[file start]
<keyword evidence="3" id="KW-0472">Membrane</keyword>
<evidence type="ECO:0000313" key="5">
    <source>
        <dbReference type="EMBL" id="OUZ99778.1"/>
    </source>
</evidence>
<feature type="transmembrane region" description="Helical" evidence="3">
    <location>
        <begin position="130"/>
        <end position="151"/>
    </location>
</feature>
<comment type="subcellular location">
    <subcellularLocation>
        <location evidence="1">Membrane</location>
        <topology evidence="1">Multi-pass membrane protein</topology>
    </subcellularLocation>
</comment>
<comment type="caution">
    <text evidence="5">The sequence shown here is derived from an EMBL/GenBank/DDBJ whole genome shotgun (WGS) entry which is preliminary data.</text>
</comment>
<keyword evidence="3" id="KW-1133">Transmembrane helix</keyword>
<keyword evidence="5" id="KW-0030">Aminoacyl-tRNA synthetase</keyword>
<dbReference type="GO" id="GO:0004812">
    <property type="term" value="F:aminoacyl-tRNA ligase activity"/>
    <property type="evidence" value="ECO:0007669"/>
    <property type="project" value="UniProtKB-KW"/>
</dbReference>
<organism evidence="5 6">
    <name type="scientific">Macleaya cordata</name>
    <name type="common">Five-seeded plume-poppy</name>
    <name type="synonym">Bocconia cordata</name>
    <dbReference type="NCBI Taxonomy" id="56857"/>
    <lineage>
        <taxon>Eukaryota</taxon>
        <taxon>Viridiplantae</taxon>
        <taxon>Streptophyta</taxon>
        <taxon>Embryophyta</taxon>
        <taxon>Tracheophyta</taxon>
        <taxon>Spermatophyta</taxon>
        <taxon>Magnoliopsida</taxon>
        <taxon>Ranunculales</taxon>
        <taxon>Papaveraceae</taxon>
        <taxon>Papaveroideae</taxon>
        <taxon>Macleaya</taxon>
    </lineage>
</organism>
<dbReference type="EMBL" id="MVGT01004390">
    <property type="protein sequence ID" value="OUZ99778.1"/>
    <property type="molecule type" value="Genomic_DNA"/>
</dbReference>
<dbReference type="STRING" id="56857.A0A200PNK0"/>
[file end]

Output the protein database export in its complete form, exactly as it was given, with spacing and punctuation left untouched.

<keyword evidence="3" id="KW-0472">Membrane</keyword>
<evidence type="ECO:0000313" key="5">
    <source>
        <dbReference type="EMBL" id="OUZ99778.1"/>
    </source>
</evidence>
<feature type="transmembrane region" description="Helical" evidence="3">
    <location>
        <begin position="130"/>
        <end position="151"/>
    </location>
</feature>
<comment type="subcellular location">
    <subcellularLocation>
        <location evidence="1">Membrane</location>
        <topology evidence="1">Multi-pass membrane protein</topology>
    </subcellularLocation>
</comment>
<comment type="caution">
    <text evidence="5">The sequence shown here is derived from an EMBL/GenBank/DDBJ whole genome shotgun (WGS) entry which is preliminary data.</text>
</comment>
<keyword evidence="3" id="KW-1133">Transmembrane helix</keyword>
<keyword evidence="5" id="KW-0030">Aminoacyl-tRNA synthetase</keyword>
<dbReference type="GO" id="GO:0004812">
    <property type="term" value="F:aminoacyl-tRNA ligase activity"/>
    <property type="evidence" value="ECO:0007669"/>
    <property type="project" value="UniProtKB-KW"/>
</dbReference>
<organism evidence="5 6">
    <name type="scientific">Macleaya cordata</name>
    <name type="common">Five-seeded plume-poppy</name>
    <name type="synonym">Bocconia cordata</name>
    <dbReference type="NCBI Taxonomy" id="56857"/>
    <lineage>
        <taxon>Eukaryota</taxon>
        <taxon>Viridiplantae</taxon>
        <taxon>Streptophyta</taxon>
        <taxon>Embryophyta</taxon>
        <taxon>Tracheophyta</taxon>
        <taxon>Spermatophyta</taxon>
        <taxon>Magnoliopsida</taxon>
        <taxon>Ranunculales</taxon>
        <taxon>Papaveraceae</taxon>
        <taxon>Papaveroideae</taxon>
        <taxon>Macleaya</taxon>
    </lineage>
</organism>
<dbReference type="EMBL" id="MVGT01004390">
    <property type="protein sequence ID" value="OUZ99778.1"/>
    <property type="molecule type" value="Genomic_DNA"/>
</dbReference>
<dbReference type="STRING" id="56857.A0A200PNK0"/>